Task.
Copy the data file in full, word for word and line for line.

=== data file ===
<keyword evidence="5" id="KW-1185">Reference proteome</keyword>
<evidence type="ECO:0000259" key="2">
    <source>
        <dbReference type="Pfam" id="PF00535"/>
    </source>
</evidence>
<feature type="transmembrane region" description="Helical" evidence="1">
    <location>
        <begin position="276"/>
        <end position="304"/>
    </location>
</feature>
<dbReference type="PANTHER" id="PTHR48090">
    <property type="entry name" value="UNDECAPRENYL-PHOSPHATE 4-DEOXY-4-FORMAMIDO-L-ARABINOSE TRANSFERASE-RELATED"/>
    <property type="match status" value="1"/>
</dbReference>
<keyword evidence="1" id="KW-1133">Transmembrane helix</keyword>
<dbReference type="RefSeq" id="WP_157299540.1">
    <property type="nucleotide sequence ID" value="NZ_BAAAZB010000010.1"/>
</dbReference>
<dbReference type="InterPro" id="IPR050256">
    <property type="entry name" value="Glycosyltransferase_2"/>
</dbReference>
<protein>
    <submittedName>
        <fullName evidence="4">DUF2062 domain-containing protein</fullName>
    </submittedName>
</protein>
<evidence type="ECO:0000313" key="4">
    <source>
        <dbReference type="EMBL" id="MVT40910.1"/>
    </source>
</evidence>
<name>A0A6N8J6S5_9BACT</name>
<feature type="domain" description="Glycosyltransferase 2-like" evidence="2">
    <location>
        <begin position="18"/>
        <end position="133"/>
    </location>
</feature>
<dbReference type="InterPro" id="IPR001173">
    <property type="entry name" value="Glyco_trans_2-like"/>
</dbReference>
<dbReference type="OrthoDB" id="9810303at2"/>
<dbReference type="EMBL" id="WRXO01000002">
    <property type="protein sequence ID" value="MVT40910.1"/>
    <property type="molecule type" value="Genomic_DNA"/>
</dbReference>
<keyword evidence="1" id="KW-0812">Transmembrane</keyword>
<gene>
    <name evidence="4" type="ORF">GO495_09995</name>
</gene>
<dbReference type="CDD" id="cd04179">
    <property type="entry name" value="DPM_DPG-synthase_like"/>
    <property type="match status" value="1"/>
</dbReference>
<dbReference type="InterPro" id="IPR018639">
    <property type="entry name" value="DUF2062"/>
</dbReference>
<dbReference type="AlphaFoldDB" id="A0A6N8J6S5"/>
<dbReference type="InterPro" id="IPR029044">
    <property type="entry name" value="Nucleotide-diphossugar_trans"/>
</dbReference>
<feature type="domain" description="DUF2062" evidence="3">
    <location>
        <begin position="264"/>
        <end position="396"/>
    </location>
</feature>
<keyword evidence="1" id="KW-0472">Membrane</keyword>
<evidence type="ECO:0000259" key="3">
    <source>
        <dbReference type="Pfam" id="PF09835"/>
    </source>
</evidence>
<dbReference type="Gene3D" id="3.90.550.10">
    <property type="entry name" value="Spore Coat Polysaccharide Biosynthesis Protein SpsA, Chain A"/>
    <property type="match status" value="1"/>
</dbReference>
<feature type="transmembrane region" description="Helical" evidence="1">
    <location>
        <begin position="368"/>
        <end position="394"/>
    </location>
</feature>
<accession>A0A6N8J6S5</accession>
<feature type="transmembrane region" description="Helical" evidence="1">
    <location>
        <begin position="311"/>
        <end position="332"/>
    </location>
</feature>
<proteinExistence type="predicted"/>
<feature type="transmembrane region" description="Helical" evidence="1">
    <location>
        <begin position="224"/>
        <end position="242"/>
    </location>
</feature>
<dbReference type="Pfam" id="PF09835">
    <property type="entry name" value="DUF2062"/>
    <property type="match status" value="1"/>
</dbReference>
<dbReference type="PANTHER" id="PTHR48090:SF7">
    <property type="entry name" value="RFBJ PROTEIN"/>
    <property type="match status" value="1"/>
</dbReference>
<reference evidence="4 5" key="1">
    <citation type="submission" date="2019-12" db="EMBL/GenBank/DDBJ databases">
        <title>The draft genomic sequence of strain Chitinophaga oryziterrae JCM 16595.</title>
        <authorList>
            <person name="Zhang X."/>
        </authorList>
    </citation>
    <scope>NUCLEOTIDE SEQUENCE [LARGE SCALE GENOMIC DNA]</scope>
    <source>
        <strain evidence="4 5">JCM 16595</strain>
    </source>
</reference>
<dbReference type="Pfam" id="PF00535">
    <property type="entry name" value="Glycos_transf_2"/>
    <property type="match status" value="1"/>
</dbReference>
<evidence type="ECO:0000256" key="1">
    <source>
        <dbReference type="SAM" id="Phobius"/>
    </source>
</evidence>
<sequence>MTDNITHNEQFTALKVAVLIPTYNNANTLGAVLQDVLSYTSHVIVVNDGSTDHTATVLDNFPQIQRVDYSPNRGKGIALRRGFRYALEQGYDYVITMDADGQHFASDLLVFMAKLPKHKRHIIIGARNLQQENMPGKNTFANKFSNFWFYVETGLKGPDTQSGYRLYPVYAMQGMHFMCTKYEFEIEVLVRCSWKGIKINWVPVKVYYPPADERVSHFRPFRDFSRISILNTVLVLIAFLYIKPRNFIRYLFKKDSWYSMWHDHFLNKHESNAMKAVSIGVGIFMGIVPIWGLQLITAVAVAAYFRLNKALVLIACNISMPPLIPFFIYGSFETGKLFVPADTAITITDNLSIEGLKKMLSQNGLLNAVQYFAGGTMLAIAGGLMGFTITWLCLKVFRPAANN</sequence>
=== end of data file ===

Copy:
<keyword evidence="5" id="KW-1185">Reference proteome</keyword>
<evidence type="ECO:0000259" key="2">
    <source>
        <dbReference type="Pfam" id="PF00535"/>
    </source>
</evidence>
<feature type="transmembrane region" description="Helical" evidence="1">
    <location>
        <begin position="276"/>
        <end position="304"/>
    </location>
</feature>
<dbReference type="PANTHER" id="PTHR48090">
    <property type="entry name" value="UNDECAPRENYL-PHOSPHATE 4-DEOXY-4-FORMAMIDO-L-ARABINOSE TRANSFERASE-RELATED"/>
    <property type="match status" value="1"/>
</dbReference>
<keyword evidence="1" id="KW-1133">Transmembrane helix</keyword>
<dbReference type="RefSeq" id="WP_157299540.1">
    <property type="nucleotide sequence ID" value="NZ_BAAAZB010000010.1"/>
</dbReference>
<dbReference type="InterPro" id="IPR050256">
    <property type="entry name" value="Glycosyltransferase_2"/>
</dbReference>
<protein>
    <submittedName>
        <fullName evidence="4">DUF2062 domain-containing protein</fullName>
    </submittedName>
</protein>
<evidence type="ECO:0000313" key="4">
    <source>
        <dbReference type="EMBL" id="MVT40910.1"/>
    </source>
</evidence>
<name>A0A6N8J6S5_9BACT</name>
<feature type="domain" description="Glycosyltransferase 2-like" evidence="2">
    <location>
        <begin position="18"/>
        <end position="133"/>
    </location>
</feature>
<dbReference type="InterPro" id="IPR001173">
    <property type="entry name" value="Glyco_trans_2-like"/>
</dbReference>
<dbReference type="OrthoDB" id="9810303at2"/>
<dbReference type="EMBL" id="WRXO01000002">
    <property type="protein sequence ID" value="MVT40910.1"/>
    <property type="molecule type" value="Genomic_DNA"/>
</dbReference>
<keyword evidence="1" id="KW-0812">Transmembrane</keyword>
<gene>
    <name evidence="4" type="ORF">GO495_09995</name>
</gene>
<dbReference type="CDD" id="cd04179">
    <property type="entry name" value="DPM_DPG-synthase_like"/>
    <property type="match status" value="1"/>
</dbReference>
<dbReference type="InterPro" id="IPR018639">
    <property type="entry name" value="DUF2062"/>
</dbReference>
<dbReference type="AlphaFoldDB" id="A0A6N8J6S5"/>
<dbReference type="InterPro" id="IPR029044">
    <property type="entry name" value="Nucleotide-diphossugar_trans"/>
</dbReference>
<feature type="domain" description="DUF2062" evidence="3">
    <location>
        <begin position="264"/>
        <end position="396"/>
    </location>
</feature>
<keyword evidence="1" id="KW-0472">Membrane</keyword>
<evidence type="ECO:0000259" key="3">
    <source>
        <dbReference type="Pfam" id="PF09835"/>
    </source>
</evidence>
<dbReference type="Gene3D" id="3.90.550.10">
    <property type="entry name" value="Spore Coat Polysaccharide Biosynthesis Protein SpsA, Chain A"/>
    <property type="match status" value="1"/>
</dbReference>
<feature type="transmembrane region" description="Helical" evidence="1">
    <location>
        <begin position="368"/>
        <end position="394"/>
    </location>
</feature>
<accession>A0A6N8J6S5</accession>
<feature type="transmembrane region" description="Helical" evidence="1">
    <location>
        <begin position="311"/>
        <end position="332"/>
    </location>
</feature>
<proteinExistence type="predicted"/>
<feature type="transmembrane region" description="Helical" evidence="1">
    <location>
        <begin position="224"/>
        <end position="242"/>
    </location>
</feature>
<dbReference type="Pfam" id="PF09835">
    <property type="entry name" value="DUF2062"/>
    <property type="match status" value="1"/>
</dbReference>
<dbReference type="PANTHER" id="PTHR48090:SF7">
    <property type="entry name" value="RFBJ PROTEIN"/>
    <property type="match status" value="1"/>
</dbReference>
<reference evidence="4 5" key="1">
    <citation type="submission" date="2019-12" db="EMBL/GenBank/DDBJ databases">
        <title>The draft genomic sequence of strain Chitinophaga oryziterrae JCM 16595.</title>
        <authorList>
            <person name="Zhang X."/>
        </authorList>
    </citation>
    <scope>NUCLEOTIDE SEQUENCE [LARGE SCALE GENOMIC DNA]</scope>
    <source>
        <strain evidence="4 5">JCM 16595</strain>
    </source>
</reference>
<dbReference type="Pfam" id="PF00535">
    <property type="entry name" value="Glycos_transf_2"/>
    <property type="match status" value="1"/>
</dbReference>
<evidence type="ECO:0000256" key="1">
    <source>
        <dbReference type="SAM" id="Phobius"/>
    </source>
</evidence>
<sequence>MTDNITHNEQFTALKVAVLIPTYNNANTLGAVLQDVLSYTSHVIVVNDGSTDHTATVLDNFPQIQRVDYSPNRGKGIALRRGFRYALEQGYDYVITMDADGQHFASDLLVFMAKLPKHKRHIIIGARNLQQENMPGKNTFANKFSNFWFYVETGLKGPDTQSGYRLYPVYAMQGMHFMCTKYEFEIEVLVRCSWKGIKINWVPVKVYYPPADERVSHFRPFRDFSRISILNTVLVLIAFLYIKPRNFIRYLFKKDSWYSMWHDHFLNKHESNAMKAVSIGVGIFMGIVPIWGLQLITAVAVAAYFRLNKALVLIACNISMPPLIPFFIYGSFETGKLFVPADTAITITDNLSIEGLKKMLSQNGLLNAVQYFAGGTMLAIAGGLMGFTITWLCLKVFRPAANN</sequence>